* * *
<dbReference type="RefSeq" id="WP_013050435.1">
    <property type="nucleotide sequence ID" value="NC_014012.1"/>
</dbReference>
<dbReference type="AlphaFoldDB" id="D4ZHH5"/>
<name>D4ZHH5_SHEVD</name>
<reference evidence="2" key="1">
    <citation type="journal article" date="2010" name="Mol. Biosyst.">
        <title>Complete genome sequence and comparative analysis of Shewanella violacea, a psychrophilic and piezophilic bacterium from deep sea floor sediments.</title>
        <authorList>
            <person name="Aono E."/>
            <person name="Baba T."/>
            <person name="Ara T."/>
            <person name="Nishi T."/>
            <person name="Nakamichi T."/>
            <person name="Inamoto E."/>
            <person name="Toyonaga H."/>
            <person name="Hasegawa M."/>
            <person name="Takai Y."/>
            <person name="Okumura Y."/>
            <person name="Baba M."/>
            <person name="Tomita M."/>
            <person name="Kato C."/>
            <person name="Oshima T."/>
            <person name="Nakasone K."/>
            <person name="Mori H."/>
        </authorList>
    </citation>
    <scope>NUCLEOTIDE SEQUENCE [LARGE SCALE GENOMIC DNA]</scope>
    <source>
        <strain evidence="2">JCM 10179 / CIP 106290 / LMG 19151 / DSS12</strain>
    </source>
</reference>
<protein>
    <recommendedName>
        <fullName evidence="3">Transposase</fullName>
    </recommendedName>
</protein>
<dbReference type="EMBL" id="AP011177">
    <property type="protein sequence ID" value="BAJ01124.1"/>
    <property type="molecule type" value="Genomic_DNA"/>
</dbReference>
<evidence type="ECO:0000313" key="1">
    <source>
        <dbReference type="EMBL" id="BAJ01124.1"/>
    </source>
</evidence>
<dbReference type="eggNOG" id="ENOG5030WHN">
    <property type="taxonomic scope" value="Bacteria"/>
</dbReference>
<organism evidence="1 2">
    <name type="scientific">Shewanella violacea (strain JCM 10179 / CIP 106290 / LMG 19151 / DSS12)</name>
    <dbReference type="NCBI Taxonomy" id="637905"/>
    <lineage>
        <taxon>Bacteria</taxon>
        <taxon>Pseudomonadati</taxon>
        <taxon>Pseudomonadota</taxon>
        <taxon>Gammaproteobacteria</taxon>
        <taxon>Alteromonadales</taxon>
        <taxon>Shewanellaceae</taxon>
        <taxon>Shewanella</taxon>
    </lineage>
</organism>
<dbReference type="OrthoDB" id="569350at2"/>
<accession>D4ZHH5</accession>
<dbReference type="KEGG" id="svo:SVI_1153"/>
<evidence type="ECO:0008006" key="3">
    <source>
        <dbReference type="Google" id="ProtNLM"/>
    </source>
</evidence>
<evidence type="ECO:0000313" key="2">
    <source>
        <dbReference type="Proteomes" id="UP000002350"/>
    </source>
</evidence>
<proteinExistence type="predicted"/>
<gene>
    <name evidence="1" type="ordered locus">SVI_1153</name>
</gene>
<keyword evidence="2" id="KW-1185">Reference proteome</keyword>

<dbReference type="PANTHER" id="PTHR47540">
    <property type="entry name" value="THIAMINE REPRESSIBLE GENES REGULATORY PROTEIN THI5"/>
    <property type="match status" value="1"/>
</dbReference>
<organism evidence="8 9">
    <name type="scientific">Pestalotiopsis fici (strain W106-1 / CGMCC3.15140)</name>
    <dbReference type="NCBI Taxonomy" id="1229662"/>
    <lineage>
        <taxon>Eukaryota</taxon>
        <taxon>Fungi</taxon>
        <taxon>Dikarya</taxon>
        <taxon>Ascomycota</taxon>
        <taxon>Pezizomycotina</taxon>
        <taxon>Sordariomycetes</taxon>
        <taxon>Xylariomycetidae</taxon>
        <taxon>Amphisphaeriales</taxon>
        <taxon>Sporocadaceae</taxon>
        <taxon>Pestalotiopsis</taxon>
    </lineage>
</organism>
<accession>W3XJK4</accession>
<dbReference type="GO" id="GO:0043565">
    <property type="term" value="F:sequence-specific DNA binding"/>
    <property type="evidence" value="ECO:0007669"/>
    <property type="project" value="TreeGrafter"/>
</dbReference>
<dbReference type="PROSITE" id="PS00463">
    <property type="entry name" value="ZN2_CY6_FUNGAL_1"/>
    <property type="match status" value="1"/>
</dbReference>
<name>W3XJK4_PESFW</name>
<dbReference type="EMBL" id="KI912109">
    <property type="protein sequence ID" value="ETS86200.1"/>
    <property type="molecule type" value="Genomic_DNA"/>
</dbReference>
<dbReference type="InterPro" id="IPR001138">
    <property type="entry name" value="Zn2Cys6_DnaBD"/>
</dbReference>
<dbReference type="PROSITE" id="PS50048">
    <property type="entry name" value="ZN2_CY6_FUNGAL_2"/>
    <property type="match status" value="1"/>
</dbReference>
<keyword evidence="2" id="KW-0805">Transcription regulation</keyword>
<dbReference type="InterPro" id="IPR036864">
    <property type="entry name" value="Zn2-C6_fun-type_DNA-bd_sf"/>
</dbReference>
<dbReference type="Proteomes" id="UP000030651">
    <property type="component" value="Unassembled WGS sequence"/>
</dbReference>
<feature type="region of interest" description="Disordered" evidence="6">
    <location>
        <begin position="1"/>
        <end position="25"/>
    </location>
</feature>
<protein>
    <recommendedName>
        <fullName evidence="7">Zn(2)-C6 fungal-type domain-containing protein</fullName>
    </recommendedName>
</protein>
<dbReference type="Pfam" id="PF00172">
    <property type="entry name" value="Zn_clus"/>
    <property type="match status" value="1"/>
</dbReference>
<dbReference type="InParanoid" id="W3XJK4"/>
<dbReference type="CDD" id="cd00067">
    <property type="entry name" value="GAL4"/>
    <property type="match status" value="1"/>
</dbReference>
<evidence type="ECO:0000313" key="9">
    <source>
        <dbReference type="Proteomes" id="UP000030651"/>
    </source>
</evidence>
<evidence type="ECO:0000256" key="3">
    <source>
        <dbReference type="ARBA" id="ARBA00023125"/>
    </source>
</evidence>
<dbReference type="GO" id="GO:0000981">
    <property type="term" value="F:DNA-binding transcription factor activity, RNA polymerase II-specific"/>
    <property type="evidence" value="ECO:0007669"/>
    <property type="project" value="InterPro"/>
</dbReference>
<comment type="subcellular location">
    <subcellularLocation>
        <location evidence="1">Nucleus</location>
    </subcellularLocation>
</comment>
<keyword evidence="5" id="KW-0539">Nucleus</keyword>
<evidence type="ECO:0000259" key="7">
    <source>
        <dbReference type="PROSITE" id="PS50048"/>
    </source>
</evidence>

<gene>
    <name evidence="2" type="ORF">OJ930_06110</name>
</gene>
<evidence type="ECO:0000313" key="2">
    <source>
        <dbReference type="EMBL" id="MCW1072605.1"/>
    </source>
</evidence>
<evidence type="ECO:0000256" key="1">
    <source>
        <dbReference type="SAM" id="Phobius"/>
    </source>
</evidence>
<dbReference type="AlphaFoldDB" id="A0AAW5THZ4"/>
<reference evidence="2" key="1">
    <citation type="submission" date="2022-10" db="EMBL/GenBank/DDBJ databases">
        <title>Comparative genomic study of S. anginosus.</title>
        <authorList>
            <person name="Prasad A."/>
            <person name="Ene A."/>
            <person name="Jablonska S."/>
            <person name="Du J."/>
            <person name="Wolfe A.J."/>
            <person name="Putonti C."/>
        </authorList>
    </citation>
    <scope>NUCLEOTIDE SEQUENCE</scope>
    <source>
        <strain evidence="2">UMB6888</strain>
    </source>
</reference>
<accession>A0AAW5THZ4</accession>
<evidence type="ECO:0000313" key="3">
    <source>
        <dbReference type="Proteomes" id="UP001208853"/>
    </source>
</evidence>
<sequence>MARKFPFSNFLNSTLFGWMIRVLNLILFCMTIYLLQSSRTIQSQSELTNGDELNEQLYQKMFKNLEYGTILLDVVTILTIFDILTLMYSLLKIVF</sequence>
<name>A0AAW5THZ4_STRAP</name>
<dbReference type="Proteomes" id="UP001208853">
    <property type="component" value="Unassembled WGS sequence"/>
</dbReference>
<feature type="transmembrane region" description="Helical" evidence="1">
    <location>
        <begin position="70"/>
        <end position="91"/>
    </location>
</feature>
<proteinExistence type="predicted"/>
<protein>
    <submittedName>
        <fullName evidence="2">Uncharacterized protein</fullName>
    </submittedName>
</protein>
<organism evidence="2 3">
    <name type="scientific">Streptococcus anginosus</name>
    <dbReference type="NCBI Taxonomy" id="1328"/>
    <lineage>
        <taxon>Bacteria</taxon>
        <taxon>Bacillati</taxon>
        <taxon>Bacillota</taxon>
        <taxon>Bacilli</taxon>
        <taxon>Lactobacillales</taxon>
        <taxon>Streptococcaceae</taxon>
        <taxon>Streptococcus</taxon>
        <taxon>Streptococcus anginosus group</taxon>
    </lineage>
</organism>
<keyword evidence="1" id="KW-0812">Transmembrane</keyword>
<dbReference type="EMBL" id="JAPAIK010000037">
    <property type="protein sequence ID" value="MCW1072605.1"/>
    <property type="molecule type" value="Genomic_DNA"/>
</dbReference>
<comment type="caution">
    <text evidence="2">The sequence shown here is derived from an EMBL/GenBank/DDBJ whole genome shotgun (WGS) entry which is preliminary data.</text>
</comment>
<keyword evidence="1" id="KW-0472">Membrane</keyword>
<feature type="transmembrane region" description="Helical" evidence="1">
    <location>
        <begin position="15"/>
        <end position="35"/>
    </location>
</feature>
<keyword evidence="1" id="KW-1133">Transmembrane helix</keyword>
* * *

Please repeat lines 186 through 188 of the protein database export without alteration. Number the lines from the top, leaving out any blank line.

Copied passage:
        <dbReference type="SAM" id="Phobius"/>
    </source>
</evidence>